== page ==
New York Source Income—Sole Proprietorships and Partnerships
Tax Bulletin IT-620 (TB-IT-620)Printer-Friendly Version (PDF) Issue Date: December 15, 2011
If you are a nonresident individual, estate, or trust, you are subject to tax on your New York source income. New York source income includes income derived from or connected with a business, trade, profession, or occupation carried on in New York State. If you are a partner in a partnership, New York source income also includes those items of income, gain, loss, and deduction included in your distributive share of partnership income that is derived from or connected with business carried on by the partnership in New York State.
For purposes of this bulletin, the term business includes sole proprietorships and partnerships (including limited liability companies (LLCs) and limited liability partnerships (LLPs) that are treated as partnerships for federal income tax purposes).
New York source income-sole proprietorships and partnerships
As a sole proprietor or partnership, your New York source income includes:
- income attributable to a business, trade, profession, or occupation carried on in New York State;
- income attributable to the ownership of any interest in real property (including all or a portion of the gain or loss from the sale or exchange of an interest in certain entities that own real property in New York State, see TSB-M-09(5)I), Amendment to the Definition of New York Source Income of a Nonresident Individual;
- income attributable to tangible personal property located in New York State, and intangible personal property to the extent that it is used in a business, trade, profession, or occupation carried on in New York State; and
any gain from the sale, transfer, or other disposition of shares of stock in a cooperative housing corporation when the real property comprising the units of the cooperative housing corporation is located in New York State, whether or not connected with a business.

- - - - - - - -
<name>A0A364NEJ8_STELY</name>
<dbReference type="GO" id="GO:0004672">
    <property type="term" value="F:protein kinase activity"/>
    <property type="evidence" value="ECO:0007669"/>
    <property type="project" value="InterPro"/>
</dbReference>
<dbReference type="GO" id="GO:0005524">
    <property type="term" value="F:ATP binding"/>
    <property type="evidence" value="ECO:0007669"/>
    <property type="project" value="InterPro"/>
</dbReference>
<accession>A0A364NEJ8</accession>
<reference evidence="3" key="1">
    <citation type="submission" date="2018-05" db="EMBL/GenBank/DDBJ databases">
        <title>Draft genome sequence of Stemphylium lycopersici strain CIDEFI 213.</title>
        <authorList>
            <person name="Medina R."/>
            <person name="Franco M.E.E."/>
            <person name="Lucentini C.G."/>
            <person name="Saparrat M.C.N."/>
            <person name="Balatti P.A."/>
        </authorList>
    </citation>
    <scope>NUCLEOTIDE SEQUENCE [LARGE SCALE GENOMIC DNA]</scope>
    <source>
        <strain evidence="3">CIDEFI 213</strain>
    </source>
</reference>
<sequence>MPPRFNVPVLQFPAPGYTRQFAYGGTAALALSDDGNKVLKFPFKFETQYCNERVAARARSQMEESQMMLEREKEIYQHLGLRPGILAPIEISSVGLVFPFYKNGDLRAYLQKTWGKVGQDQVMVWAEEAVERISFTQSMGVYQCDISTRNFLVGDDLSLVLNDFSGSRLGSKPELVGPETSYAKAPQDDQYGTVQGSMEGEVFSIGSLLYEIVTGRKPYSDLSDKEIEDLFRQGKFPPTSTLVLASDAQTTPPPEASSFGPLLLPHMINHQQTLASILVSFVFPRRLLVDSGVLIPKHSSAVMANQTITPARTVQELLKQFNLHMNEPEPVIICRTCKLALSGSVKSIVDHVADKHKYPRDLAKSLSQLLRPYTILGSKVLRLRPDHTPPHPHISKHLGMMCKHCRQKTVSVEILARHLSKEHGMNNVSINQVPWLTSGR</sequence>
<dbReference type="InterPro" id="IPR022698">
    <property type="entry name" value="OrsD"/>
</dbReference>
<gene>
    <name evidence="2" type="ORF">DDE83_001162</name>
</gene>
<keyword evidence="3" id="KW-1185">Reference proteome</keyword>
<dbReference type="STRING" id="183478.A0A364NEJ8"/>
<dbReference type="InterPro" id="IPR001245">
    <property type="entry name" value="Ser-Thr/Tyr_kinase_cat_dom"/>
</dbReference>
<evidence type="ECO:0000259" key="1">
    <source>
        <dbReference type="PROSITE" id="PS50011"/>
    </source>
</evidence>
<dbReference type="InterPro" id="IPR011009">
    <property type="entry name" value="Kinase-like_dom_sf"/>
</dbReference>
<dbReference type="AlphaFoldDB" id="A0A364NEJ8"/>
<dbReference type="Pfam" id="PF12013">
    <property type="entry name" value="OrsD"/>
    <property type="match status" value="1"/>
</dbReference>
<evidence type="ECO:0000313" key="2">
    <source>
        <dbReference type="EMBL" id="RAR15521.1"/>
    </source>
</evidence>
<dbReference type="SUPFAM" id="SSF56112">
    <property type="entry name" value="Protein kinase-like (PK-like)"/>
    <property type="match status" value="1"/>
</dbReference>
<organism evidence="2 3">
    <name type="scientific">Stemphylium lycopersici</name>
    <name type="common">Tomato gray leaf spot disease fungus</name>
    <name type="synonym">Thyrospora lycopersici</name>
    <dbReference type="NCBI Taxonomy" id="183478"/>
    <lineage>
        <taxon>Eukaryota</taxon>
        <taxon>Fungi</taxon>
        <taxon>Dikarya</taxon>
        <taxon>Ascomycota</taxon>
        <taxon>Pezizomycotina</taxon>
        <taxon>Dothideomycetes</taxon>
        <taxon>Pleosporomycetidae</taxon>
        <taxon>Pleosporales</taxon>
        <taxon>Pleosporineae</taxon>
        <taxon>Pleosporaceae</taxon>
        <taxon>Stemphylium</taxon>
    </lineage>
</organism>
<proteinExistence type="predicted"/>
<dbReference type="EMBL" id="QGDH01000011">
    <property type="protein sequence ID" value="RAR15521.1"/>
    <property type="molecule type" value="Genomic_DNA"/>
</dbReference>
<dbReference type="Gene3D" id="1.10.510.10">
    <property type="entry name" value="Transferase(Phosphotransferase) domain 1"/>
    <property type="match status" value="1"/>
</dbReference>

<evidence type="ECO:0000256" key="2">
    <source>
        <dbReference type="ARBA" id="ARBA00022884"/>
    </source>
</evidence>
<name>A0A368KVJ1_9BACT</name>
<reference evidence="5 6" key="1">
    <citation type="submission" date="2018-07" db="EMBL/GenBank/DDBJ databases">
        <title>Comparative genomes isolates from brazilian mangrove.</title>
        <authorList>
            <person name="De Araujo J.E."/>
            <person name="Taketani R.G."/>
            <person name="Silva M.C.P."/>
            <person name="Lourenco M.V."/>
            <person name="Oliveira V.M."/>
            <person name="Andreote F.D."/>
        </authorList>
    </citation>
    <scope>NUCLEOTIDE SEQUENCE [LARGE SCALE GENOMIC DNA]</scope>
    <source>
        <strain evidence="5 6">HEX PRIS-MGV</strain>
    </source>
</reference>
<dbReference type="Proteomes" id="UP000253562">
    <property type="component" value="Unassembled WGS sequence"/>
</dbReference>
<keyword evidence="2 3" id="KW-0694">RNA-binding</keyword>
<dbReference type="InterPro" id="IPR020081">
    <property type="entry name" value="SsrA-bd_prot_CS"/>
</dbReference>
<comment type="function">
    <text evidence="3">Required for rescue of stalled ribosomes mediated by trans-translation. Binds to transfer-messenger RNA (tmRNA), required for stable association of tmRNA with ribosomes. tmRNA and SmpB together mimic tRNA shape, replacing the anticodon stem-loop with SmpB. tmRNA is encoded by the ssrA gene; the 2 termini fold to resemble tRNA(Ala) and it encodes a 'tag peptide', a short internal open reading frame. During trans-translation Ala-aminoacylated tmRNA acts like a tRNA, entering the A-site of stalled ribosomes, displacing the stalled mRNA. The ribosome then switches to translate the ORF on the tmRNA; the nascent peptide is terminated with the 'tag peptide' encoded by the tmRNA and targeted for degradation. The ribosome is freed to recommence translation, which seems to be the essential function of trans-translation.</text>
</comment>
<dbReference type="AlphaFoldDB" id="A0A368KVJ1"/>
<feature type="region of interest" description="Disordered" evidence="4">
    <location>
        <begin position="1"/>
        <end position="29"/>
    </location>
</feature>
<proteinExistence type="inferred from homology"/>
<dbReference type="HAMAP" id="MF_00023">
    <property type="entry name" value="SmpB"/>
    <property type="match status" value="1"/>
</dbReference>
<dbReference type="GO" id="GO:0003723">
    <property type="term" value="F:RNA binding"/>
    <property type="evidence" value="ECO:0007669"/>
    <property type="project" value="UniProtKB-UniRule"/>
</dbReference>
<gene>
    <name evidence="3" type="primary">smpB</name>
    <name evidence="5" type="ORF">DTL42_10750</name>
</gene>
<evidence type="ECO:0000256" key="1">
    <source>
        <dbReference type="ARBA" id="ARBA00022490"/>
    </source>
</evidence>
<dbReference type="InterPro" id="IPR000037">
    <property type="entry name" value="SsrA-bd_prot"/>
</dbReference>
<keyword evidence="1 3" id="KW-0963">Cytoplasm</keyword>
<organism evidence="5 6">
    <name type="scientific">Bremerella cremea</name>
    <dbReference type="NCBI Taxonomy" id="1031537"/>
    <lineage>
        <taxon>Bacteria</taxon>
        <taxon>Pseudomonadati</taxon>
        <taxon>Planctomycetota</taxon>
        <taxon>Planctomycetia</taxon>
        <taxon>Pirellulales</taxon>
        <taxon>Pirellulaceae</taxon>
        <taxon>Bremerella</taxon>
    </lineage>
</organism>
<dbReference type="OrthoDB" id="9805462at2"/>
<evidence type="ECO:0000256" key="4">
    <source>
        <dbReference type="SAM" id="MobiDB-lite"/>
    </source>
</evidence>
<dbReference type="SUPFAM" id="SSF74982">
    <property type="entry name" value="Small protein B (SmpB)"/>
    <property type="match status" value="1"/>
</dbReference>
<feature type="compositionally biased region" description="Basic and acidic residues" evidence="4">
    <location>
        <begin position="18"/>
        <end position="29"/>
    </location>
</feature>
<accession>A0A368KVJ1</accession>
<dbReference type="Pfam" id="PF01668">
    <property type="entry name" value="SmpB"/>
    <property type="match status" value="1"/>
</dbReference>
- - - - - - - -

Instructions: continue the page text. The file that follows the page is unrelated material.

As a nonresident sole proprietor or partnership, you carry on a business, trade, profession, or occupation within New York State if you (or your business):
- occupy, have, maintain, or operate an office, shop, store, warehouse, factory, agency, or other place in New York State where the affairs of the business are systematically and regularly carried on; or
perform a series of acts or transactions in NewYork State with regularity and continuity for livelihood or profit, as distinguished from isolated or incidental transactions.
Business carried on wholly in New York State
If your business, trade, profession, or occupation is carried on wholly within New York State, all of the items of income, gain, loss, and deduction derived from or connected with the business, trade, profession, or occupation are included in New York source income.
This is the case even if you, your employees, or representatives travel outside New York State to buy, sell, finance, or perform any duties in connection with the business, and even though you may make sales or perform services on behalf of customers or clients located outside New York State.
Business carried on partly within and partly outside New York State
Your business, trade, profession, or occupation is carried on partly within and partly outside New York State when any of the business activities described above are systematically and regularly carried on within New York State, and any of those activities are systematically and regularly carried on outside of New York State, or any of those activities are systematically carried on both within and outside New York State.
If your business, trade, profession, or occupation is carried on both in and out of New York State, items of income, gain, loss, and deduction included in New York source income must be apportioned and allocated to New York on a fair and equitable basis in accordance with approved methods of accounting.
You are not permitted to allocate any business income outside New York State if:
- your business only has occasional or isolated transactions outside the state, or
you have no regular place of business outside the state.
Which form to file
If you have New York source income, you may be required to file a New York State income tax return.
- Nonresident or part-year resident individuals, see Form IT-203, Nonresident and Part-Year Resident Income Tax Return, and Form IT-203-A, Nonresident Business Allocation Schedule.
- Estates and trusts, see Form IT-205, Fiduciary Income Tax Return.
- Partnerships see Form IT-204, Partnership Return.
Note: A Tax Bulletin is an informational document designed to provide general guidance in simplified language on a topic of interest to taxpayers. It is accurate as of the date issued. However, taxpayers should be aware that subsequent changes in the Tax Law or its interpretation may affect the accuracy of a Tax Bulletin. The information provided in this document does not cover every situation and is not intended to replace the law or change its meaning.